Buildings that are intended to provide indoor air quality that is acceptable to human occupants and minimises adverse health effects. Various fans and air circulating devices are used to achieve this objective. Obviously, it consumes very high amount of electrical energy. Whereas changes to the 2013 ANSI/ASHRAE edition of the standard primarily focused on usability and clarity, the 2016 edition includes a major change to the scope of the standard by which residential occupancies are moved from Standard 62.1 to Standard 62.2.

The Importance of Indoor Air Quality

On average, people spend 90 per cent of their time indoors, so clean indoor air is essential for optimum health. Sadly, many homes and businesses have contaminated air.

Volatile Organic Compounds (VoCs), pollen, radon gas, smog, mold (Mold is a key factor in breaking down organic matter such as fallen leaves and dead trees. That is good for outdoors, but not for indoor), fumes, and odours all degrade home air health. Indoor air pollution can be especially a matter of concern for people who have chronic diseases, compromised immune systems, or mold or chemical sensitivity.

Energy Efficiency & Comfort Conditioning

Most ventilation systems drive up heating and cooling costs while decreasing indoor comfort. Much like venting a room by opening a window, ventilation systems can degrade energy performance because they exhaust air without capturing the heat. Because exhaust fans need makeup air to operate properly, they pull in unconditioned air through gaps and cracks in the building exterior, creating drafts. This has a huge impact on both comfort and energy costs.

Heat Recovery Ventilation (HRV) and Energy Recovery Ventilator (ERV) systems conserve energy, lowering utility bills. The heat from the exhaust air is transferred to the incoming air via a heat exchanger. Zehnder heat recovery ventilators are up to 95 per cent efficient, saving energy. This also helps to reduce the size of the HVAC equipment needed because it doesn’t have to work as hard to heat and cool when the intake air is conditioned by the HRV unit.

An HRV provides a constant supply of fresh filtered air for the building’s occupants. The higher the heat recovery percentage, the greater the comfort. For example, if the indoor room temperature is 70 degrees Fahrenheit and the outside temperature is 30 degrees, the heat recovery rate could mean the difference between having air in the low 60s coming into the house versus air that is over 65 degrees. Less efficient HRV systems can supply fresh air to living spaces at uncomfortable temperatures. As a result, occupants turn off the unit or use it intermittently. This is a concern because, without the constant ventilation, indoor air quality will suffer.

Ventilation Strategies for Passive House Certification

A Passive House is a building in which thermal comfort can be provided solely by post-heating or post-cooling of the fresh air flow which is required for good indoor air quality.

The Passive House Standard, a voluntary standard for ultraenergy-efficient homes and buildings is at the forefront of energy conservation. In fact, projects built to this standard are 80 per cent more efficient to heat and cool than a typical new building built to the minimum building code requirements. Most Passive House projects feature an ultra-energy-efficient envelope with continuous insulation and meticulous air sealing. Passive House construction in colder climates typically requires triple-pane windows, generous amounts of insulation, and heat recovery ventilation. Because little air is allowed to leak in or out of the building, a mechanical ventilation system is essential to protect indoor air quality.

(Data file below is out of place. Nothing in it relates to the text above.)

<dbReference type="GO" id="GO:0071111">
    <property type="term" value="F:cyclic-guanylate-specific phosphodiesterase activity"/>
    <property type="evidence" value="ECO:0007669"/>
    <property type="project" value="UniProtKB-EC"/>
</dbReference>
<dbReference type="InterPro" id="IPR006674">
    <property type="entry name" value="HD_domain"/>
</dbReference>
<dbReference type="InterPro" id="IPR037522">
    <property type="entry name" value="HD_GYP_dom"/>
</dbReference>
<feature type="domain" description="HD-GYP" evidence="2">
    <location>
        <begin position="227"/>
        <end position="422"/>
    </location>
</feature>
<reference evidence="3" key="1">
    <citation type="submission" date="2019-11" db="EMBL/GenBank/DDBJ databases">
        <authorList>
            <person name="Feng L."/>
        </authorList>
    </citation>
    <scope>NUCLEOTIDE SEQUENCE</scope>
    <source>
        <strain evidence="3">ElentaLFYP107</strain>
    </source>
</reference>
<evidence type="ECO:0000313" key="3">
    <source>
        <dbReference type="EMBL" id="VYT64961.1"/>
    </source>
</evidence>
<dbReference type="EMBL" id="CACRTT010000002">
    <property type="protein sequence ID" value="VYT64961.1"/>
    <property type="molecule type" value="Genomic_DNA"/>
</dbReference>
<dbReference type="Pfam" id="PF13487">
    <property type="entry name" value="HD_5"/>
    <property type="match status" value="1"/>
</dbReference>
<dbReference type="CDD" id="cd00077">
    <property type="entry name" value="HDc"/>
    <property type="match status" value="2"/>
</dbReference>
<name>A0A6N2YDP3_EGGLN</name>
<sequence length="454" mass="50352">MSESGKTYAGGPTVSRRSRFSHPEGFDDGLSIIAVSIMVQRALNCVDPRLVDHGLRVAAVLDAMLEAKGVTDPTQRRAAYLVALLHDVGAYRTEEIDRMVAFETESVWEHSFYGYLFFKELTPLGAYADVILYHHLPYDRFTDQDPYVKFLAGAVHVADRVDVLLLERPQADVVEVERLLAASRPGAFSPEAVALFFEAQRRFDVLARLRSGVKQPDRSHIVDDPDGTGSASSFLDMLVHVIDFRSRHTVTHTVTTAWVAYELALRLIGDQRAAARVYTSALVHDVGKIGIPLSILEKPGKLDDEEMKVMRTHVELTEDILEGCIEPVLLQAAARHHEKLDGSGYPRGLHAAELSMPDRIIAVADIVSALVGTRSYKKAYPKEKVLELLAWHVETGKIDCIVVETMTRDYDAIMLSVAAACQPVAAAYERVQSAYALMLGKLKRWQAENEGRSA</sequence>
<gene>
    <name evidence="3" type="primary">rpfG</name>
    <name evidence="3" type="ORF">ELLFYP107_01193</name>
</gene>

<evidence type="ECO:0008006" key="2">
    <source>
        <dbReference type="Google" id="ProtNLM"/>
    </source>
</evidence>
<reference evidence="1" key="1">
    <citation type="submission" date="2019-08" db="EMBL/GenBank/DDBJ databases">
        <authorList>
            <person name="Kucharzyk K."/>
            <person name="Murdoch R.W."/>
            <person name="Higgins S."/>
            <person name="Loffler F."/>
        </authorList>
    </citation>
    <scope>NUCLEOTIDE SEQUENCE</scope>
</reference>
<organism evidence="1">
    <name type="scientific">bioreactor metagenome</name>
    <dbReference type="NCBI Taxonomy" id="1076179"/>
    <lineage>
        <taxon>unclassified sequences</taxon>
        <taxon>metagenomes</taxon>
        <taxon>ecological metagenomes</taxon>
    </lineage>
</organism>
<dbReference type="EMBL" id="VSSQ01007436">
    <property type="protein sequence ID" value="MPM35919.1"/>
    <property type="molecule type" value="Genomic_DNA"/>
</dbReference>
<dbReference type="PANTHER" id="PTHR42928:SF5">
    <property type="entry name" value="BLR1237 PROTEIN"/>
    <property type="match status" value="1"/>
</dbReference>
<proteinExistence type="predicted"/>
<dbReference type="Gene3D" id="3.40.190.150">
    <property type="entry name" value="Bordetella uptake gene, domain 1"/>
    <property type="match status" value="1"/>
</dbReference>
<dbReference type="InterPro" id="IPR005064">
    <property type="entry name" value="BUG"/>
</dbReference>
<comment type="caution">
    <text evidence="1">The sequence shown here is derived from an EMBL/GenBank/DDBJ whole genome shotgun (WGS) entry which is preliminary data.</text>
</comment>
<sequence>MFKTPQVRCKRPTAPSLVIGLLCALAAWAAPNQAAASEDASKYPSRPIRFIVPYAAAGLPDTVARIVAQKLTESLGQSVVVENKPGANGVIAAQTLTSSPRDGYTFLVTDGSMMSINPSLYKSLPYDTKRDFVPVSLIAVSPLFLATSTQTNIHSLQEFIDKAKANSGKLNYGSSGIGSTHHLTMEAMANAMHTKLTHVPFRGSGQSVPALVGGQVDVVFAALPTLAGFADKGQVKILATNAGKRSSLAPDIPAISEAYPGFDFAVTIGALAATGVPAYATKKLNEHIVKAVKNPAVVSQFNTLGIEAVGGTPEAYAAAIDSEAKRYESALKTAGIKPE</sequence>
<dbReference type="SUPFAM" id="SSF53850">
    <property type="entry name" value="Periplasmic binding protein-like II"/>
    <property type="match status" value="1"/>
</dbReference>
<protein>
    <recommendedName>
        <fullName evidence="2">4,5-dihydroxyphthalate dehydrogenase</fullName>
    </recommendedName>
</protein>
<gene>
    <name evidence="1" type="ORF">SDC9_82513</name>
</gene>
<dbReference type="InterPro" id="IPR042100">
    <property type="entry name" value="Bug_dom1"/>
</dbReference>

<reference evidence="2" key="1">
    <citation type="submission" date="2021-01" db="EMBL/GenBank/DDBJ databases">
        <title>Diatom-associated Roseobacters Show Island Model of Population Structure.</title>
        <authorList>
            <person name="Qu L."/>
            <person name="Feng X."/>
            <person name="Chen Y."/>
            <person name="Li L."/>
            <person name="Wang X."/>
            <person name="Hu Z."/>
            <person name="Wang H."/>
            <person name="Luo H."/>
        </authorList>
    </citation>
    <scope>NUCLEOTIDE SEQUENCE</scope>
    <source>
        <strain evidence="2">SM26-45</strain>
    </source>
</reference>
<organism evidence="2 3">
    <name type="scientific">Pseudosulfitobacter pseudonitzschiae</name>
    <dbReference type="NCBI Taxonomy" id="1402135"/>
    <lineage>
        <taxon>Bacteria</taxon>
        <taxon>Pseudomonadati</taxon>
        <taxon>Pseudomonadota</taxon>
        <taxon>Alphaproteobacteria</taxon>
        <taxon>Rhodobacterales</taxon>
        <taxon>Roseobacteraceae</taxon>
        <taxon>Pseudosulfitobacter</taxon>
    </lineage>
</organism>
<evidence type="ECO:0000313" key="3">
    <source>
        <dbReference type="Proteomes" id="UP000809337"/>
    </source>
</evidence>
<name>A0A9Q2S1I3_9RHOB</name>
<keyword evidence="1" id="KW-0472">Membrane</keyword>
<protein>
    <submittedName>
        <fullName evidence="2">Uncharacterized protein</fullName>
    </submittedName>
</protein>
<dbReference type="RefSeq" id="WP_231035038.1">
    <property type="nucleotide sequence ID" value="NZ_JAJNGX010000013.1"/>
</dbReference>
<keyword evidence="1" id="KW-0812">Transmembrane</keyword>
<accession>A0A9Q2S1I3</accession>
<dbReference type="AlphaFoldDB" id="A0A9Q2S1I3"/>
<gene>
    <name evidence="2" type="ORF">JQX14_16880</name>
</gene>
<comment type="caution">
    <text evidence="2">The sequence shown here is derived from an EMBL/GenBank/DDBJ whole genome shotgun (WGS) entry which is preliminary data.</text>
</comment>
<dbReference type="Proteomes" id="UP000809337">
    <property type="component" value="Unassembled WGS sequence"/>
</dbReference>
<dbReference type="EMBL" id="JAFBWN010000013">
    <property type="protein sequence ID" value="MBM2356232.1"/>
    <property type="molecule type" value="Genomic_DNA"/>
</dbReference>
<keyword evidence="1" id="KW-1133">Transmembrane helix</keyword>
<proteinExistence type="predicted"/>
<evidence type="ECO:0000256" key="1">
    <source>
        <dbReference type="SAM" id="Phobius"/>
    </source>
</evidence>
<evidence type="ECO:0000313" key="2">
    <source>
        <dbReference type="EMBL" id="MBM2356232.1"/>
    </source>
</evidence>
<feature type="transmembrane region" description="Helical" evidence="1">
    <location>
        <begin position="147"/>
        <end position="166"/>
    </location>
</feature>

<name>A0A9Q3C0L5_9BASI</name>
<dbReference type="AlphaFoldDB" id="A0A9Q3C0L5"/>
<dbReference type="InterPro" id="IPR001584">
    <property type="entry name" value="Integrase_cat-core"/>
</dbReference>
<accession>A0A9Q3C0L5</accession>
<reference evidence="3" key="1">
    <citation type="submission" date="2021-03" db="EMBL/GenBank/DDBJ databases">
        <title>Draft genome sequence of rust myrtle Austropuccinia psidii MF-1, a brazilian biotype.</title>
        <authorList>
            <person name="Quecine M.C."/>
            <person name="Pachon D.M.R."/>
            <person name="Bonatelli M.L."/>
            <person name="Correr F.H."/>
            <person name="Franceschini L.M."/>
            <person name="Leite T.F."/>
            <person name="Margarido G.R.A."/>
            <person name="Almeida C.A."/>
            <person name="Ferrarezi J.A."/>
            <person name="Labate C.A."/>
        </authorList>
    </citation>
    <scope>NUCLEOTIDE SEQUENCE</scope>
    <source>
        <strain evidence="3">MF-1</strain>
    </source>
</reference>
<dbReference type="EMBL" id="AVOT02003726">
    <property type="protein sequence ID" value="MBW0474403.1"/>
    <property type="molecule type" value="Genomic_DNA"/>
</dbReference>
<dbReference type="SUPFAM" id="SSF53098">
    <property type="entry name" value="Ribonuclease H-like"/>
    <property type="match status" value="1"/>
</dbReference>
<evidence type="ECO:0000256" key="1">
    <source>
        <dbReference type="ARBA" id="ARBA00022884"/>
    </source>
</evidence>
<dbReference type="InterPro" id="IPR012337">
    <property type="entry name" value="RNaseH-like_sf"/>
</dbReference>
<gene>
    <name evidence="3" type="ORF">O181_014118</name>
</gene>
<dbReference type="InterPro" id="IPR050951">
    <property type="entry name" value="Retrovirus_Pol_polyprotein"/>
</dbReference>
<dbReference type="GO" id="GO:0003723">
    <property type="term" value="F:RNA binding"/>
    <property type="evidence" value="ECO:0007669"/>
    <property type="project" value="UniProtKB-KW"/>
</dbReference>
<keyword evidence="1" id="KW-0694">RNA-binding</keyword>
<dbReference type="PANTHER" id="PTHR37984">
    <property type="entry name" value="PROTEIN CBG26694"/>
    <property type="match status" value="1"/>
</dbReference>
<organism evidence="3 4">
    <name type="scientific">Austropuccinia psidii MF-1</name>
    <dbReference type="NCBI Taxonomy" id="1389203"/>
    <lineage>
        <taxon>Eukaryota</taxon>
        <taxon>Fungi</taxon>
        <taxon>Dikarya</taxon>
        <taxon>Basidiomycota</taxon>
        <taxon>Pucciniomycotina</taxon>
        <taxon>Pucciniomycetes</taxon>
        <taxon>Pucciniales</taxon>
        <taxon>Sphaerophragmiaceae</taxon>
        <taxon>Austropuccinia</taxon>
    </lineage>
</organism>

In addition, ECBC or GRIHA or LEED for Homes awards two points to projects that go beyond basic ventilation measures and installs a system that provides heat transfer between the incoming outdoor air stream and the exhaust air stream. An additional point can be earned by projects that undertake commissioning to verify that ASHRAE 62.2 ventilation requirements are being met by the ventilation system.

Using HVI Ventilation Standards

The Home Ventilation Institute or HVI, recommends that an HRV or ERV (Heat & Energy Recovery Ventilation Units) provide at least 0.35 air changes per hour throughout an entire home. This translates to about five cubic feet per minute (CFM) per 100 feet of floor space. For a 1,000 Cufoot home, this standard requires a continuous ventilation rate of 50 CFM-although this may vary depending on the number of occupants in the home.

For best results, the ventilation system that is chosen should be capable of slightly higher rates of circulation than this minimum. Large gatherings and activities that produce airborne VOCs may create a need for higher air exchange rates to maintain air quality. Bathrooms and kitchens may require higher ventilation rates and may benefit from having returns or fans placed strategically to remove warm, moist air.

Using ASHRAE 62.2 Standards

ASHRAE stands for American Society of Heating, Refrigeration, and Air Conditioning Engineers. The organisation creates detailed ventilation standards that dictate what proper air exchange should be in a variety of different settings. These standards are very useful for businesses, as areas like game arcades, lobbies, warehouses, commercial kitchens, and hospital waiting rooms may all benefit from having different levels of air circulation.